HS2: David Cameron in SNP and Labour row over Crewe
Conservative claims that Labour and the Scottish National Party (SNP) could reduce high-speed rail investment in Crewe have been dubbed "preposterous".
On Monday, Prime Minister David Cameron said Crewe could lose HS2 investment in a post-election Labour-SNP deal.
But SNP deputy leader Stewart Hosie described the comments as "utterly meaningless" and "preposterous".
Crewe's Labour candidate Adrian Heald said he would "not support any move to jeopardise the HS2 line at Crewe".
'Billion pound blow'
A report last year into the route of the high-speed rail line running north from London recommended a new station be built in Crewe.
But Mr Cameron said a minority Labour government, backed by the SNP, means schemes could be dropped.
The prime minister said projects linked to HS2 that could be jettisoned include Crewe's planned University Technical College and the Railway Exchange Training Academy.
Also speaking on Monday, Chancellor George Osborne said: "The SNP deputy leader has said in the last couple of days, if there was a minority Labour administration that needed SNP help to get their legislation through 'we might well say let's not have HS2 go to Manchester and Birmingham, let's have it start in Edinburgh and Glasgow'.
"That is tearing up the plan for huge investment in Crewe. That is cancelling the thousands of jobs and businesses that will come to this town.
"That is a billion pound blow to Crewe and is the price tag of voting for Labour and Ed Miliband here."
While Labour has ruled out a coalition with the SNP, Scottish nationalists for their part have said they could support a minority Labour government on an "issue-by-issue" basis.
Echoing the SNP's manifesto, Mr Hosie said he would like to see a Scottish section of HS2 built "at the same time" as the first phase planned between London and the West Midlands, allowing the line to "meet in the middle" of the country.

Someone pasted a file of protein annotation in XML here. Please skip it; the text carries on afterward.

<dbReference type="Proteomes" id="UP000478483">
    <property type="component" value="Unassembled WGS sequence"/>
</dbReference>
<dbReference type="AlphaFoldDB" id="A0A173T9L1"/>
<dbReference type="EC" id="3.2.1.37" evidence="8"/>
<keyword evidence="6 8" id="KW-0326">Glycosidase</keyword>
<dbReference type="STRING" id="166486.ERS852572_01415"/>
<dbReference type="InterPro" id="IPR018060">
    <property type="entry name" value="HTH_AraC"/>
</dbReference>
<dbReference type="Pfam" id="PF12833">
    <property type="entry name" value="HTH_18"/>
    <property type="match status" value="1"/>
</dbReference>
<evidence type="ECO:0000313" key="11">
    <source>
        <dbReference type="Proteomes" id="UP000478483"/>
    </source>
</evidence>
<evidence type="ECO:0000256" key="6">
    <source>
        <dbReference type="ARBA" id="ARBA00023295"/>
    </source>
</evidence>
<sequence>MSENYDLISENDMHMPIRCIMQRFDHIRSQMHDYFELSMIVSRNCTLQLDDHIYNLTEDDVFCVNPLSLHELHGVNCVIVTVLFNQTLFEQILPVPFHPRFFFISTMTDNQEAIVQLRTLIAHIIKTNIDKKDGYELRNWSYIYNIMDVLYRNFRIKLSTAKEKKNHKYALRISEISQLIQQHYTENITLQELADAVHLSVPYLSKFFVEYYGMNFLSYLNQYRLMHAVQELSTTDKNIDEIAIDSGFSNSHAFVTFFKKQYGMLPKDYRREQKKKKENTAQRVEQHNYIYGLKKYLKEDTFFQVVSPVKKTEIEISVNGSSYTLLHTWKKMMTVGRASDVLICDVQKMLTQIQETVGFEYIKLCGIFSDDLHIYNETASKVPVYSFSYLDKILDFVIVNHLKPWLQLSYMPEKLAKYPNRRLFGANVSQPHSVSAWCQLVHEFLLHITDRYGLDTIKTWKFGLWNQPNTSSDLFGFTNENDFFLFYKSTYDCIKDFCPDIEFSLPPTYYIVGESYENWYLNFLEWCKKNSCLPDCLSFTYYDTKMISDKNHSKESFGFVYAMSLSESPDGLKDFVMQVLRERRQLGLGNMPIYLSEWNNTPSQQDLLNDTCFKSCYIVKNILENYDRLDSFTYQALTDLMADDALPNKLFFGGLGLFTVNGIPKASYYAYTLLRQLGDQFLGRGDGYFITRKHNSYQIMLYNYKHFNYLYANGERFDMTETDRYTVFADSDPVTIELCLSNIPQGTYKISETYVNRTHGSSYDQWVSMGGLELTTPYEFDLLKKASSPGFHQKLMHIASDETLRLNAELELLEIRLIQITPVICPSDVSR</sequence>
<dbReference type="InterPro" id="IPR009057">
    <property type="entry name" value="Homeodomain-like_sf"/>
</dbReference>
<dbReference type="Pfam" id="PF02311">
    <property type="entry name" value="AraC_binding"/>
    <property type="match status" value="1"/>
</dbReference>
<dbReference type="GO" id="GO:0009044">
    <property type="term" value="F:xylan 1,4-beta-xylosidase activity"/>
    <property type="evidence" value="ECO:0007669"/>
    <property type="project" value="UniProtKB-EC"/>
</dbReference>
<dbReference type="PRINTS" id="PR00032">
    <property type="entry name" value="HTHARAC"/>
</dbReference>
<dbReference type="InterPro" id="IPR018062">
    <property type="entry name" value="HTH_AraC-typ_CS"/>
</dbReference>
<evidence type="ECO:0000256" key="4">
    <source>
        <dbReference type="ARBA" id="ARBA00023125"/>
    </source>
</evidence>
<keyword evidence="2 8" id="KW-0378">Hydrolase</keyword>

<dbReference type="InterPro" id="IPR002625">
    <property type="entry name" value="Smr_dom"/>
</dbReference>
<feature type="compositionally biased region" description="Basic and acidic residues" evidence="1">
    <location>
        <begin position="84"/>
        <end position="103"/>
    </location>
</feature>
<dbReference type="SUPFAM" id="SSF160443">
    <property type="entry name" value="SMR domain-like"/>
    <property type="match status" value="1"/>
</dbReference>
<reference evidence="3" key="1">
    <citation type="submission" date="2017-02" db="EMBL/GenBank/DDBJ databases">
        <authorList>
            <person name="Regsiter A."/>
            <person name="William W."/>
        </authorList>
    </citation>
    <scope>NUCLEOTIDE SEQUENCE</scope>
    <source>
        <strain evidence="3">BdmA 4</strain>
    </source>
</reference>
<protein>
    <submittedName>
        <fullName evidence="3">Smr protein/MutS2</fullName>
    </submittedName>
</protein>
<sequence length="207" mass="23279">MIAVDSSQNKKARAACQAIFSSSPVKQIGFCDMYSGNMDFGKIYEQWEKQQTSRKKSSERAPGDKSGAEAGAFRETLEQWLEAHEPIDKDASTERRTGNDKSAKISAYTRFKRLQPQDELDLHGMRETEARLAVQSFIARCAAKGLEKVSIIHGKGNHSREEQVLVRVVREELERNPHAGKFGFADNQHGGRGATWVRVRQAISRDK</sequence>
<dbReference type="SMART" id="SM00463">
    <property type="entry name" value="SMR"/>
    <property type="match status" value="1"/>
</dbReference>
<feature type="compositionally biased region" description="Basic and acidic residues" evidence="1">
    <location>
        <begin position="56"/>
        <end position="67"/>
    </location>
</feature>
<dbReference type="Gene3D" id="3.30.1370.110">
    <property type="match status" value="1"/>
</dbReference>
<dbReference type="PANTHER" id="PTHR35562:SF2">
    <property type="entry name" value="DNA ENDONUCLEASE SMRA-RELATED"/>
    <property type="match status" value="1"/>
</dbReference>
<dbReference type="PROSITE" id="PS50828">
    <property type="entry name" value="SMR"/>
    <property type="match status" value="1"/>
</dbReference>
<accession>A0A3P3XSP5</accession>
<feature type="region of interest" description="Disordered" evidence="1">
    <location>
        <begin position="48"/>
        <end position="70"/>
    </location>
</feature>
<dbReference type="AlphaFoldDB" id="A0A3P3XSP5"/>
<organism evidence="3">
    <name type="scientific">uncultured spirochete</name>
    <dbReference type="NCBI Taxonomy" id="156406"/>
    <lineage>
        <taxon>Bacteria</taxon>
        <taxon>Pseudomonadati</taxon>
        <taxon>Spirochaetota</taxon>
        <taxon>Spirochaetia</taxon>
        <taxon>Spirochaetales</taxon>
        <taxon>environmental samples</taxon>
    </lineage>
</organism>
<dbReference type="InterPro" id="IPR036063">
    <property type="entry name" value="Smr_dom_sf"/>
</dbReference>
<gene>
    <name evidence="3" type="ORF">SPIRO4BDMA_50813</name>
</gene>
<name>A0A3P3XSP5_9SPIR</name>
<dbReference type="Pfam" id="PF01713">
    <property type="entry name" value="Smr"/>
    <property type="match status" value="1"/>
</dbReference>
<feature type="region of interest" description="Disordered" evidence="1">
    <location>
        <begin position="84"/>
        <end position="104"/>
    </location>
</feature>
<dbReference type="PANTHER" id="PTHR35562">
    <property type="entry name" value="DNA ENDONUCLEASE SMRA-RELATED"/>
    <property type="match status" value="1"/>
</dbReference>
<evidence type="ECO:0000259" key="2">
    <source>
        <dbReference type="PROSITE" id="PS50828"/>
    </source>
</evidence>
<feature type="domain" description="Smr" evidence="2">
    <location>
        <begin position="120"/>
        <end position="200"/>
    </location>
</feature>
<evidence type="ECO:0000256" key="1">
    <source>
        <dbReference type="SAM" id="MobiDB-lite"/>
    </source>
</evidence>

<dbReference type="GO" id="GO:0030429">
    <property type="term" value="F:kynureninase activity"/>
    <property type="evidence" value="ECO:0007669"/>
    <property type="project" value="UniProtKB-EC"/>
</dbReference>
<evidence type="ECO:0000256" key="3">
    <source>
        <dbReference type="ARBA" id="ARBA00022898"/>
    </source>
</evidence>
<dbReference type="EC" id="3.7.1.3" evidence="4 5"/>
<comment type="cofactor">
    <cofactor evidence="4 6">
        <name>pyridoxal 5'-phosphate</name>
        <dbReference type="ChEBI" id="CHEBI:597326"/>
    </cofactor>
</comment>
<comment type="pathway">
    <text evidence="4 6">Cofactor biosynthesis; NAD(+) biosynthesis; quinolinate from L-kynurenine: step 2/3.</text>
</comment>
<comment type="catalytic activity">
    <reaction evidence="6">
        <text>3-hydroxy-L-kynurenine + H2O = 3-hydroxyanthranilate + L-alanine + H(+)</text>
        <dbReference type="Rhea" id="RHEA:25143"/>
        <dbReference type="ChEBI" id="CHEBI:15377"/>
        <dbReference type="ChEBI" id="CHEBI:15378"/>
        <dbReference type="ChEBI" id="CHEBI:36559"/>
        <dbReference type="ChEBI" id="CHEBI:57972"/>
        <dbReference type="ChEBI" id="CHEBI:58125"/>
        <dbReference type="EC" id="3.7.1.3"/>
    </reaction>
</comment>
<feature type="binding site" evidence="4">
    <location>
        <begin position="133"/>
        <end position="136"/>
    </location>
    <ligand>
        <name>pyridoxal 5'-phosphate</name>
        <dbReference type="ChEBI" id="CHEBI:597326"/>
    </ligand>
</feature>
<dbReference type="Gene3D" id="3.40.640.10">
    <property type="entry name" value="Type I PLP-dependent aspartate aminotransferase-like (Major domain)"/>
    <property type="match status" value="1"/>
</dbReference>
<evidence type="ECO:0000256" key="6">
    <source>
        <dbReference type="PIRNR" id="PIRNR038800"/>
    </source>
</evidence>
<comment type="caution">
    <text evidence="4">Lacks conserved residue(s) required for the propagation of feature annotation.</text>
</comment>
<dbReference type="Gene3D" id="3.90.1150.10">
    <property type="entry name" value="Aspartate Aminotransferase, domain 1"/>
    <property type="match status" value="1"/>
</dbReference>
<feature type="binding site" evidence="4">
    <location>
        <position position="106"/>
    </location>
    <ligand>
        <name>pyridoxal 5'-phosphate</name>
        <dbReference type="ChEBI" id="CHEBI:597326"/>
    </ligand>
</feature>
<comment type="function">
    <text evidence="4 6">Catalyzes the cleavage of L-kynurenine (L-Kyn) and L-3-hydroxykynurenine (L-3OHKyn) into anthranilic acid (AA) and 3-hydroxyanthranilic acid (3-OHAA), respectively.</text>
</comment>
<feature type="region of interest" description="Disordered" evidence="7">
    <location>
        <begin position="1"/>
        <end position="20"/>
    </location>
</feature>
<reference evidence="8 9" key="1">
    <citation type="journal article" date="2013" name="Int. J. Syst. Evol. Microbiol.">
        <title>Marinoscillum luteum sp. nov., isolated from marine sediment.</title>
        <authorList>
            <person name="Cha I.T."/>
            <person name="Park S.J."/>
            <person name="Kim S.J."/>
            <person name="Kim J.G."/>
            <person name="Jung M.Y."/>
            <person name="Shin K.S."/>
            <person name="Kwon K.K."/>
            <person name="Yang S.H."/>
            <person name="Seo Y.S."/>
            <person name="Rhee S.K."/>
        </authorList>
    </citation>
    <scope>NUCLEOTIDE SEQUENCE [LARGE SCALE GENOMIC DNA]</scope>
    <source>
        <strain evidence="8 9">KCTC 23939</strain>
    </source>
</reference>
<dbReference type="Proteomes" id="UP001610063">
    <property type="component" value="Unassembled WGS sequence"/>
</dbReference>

"Why would that put investment in Crewe at risk?" he said.
"What would put Crewe investment at risk is the £30bn cuts presented by Cameron and friends."
Meanwhile, Labour candidate Mr Heald said: "HS2 is the best opportunity to generate prosperity in Crewe and South Cheshire."
He said Labour is "fully supportive" of the HS2 line.
Crewe and Nantwich in Cheshire is a marginal Conservative constituency.
Roy Wood, Liberal Democrat candidate, confirmed his party were "strong supporters of HS2 even when other parties were wavering" and that David Cameron's comments were "scaremongering from someone who is getting desperate."
UKIP is the only party standing in Crewe and Nantwich to reject plans for HS2.
Richard Lee, the party's candidate, said UKIP believed the line was "an unaffordable white elephant" and that money could be better spent on upgrading the local and regional rail network.
"The benefits to Crewe, if any, will not be felt in Crewe for a number of years anyway, and it sounds as though David Cameron is merely scaremongering," he said.
"UKIP are fully committed to technical colleges and practical apprenticeship training in schools regardless of HS2."
- Adrian Heald - Labour
- Richard Lee - UKIP
- Edward Timpson - Conservative
- Roy Wood - Liberal Democrat